Mark Edward Rubinstein is a leading financial economist and financial engineer. He is Professor of Finance at the Haas School of Business of the University of California, Berkeley.

He is a senior academic in the field of finance, focusing on derivatives, particularly options, and is probably best known for his contributions to financial theory and practice such as portfolio insurance and the binomial options pricing model (also known as the Cox-Ross-Rubinstein model), as well as his work on discrete time stochastic calculus. Along with fellow Berkeley finance professor Hayne E. Leland, Rubinstein developed the portfolio insurance financial product in 1976.[1] This strategy later became associated with the October 19, 1987, Stock Market Crash (see Black Monday (1987)#Causes). Rubinstein popularized the term "exotic option" in 1990/92 working paper "Exotic Options" (with Eric Reiner), with the term based either on exotic wagers in Horse racing, or due to the use of international terms such as "Asian option", suggesting the "exotic Orient".[2]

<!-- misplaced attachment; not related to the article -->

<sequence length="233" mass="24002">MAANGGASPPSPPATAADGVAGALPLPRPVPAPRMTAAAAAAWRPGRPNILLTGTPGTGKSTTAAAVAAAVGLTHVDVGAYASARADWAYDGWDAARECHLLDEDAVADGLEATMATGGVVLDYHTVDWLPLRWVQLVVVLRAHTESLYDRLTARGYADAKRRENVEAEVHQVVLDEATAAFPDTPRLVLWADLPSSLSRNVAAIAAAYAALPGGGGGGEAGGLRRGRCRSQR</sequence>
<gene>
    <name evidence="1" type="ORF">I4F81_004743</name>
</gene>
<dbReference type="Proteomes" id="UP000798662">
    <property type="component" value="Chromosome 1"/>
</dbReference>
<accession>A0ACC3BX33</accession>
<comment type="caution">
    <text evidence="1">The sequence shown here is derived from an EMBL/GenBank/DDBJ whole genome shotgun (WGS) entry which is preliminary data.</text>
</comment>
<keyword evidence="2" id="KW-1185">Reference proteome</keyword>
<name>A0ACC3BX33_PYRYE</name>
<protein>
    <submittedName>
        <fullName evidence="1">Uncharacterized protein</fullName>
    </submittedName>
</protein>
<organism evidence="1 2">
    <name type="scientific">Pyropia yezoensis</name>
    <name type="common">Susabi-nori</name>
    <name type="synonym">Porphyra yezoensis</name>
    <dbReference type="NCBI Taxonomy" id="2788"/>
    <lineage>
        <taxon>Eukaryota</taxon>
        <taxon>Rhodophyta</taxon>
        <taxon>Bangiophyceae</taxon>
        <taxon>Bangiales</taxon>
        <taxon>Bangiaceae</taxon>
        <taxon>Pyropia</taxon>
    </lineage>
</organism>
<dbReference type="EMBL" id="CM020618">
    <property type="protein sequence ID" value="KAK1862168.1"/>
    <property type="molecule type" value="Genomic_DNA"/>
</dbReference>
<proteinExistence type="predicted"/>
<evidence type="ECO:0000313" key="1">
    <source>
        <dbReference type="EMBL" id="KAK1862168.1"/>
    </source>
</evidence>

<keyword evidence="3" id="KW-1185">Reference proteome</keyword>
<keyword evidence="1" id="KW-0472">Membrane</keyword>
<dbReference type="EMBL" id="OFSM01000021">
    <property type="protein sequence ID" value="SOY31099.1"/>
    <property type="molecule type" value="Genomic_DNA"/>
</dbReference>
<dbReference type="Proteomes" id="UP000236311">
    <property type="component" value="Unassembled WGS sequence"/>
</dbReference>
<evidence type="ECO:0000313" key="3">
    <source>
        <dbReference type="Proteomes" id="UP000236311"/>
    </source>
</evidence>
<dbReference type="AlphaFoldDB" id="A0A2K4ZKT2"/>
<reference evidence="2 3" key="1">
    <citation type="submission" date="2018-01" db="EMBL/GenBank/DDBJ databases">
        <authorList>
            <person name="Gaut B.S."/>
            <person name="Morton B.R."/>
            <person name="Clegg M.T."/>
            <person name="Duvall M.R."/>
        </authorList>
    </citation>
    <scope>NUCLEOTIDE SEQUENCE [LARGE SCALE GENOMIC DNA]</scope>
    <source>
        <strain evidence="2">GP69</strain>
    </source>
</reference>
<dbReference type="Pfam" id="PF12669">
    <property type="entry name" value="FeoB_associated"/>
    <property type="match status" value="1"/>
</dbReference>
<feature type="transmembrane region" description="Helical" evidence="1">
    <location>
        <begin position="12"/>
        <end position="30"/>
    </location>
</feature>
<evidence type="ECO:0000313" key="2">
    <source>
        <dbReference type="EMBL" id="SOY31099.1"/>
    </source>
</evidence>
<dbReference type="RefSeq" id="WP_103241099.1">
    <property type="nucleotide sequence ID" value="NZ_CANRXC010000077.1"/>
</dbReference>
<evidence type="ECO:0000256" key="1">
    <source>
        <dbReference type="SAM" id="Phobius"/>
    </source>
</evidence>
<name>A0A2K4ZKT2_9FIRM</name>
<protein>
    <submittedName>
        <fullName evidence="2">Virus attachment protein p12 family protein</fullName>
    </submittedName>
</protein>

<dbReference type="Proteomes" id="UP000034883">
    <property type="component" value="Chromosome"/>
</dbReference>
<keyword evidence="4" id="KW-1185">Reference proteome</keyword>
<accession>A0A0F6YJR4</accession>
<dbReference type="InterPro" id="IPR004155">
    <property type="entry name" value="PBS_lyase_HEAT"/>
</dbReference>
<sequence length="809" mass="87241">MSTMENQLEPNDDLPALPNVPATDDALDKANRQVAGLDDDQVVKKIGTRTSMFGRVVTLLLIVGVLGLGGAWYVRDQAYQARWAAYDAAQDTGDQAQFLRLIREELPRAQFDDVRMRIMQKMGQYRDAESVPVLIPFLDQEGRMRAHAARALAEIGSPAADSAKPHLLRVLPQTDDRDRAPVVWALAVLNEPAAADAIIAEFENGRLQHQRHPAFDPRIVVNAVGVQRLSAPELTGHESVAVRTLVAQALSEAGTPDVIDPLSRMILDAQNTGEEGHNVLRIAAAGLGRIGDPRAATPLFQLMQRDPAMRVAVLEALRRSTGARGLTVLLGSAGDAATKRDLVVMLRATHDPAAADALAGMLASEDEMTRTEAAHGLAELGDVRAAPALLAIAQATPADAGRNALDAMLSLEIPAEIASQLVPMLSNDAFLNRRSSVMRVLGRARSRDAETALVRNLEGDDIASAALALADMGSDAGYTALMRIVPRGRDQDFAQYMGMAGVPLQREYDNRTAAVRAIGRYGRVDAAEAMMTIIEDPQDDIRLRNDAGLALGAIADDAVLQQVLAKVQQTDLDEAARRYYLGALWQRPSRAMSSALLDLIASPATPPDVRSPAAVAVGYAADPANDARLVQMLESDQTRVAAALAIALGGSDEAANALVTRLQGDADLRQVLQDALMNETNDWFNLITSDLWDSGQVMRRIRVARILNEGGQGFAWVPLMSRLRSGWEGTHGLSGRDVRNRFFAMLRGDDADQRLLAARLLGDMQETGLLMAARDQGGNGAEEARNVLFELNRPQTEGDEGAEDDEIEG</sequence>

He is involved in teaching courses in the Haas/Berkeley Master of Financial Engineering (MFE) Program [1], an academic program that is focused on equipping candidates with skills in financial engineering for careers as financial quantitative analysts. He has been instrumental in building the program, considered by many as the number one financial engineering program in the US. The Berkeley MFE Program has been ranked #1 by Global Derivatives and named one of the top 10 quant schools by Advanced Trading magazine. He has been on the Haas faculty since 1972.

He was named "Financial Engineer of the Year" by the International Association of Financial Engineers in 1995, and served as President of the American Finance Association in 1993.

He holds an AB in economics from Harvard University, an MBA in finance from Stanford University, and a PhD in finance from the University of California, Los Angeles.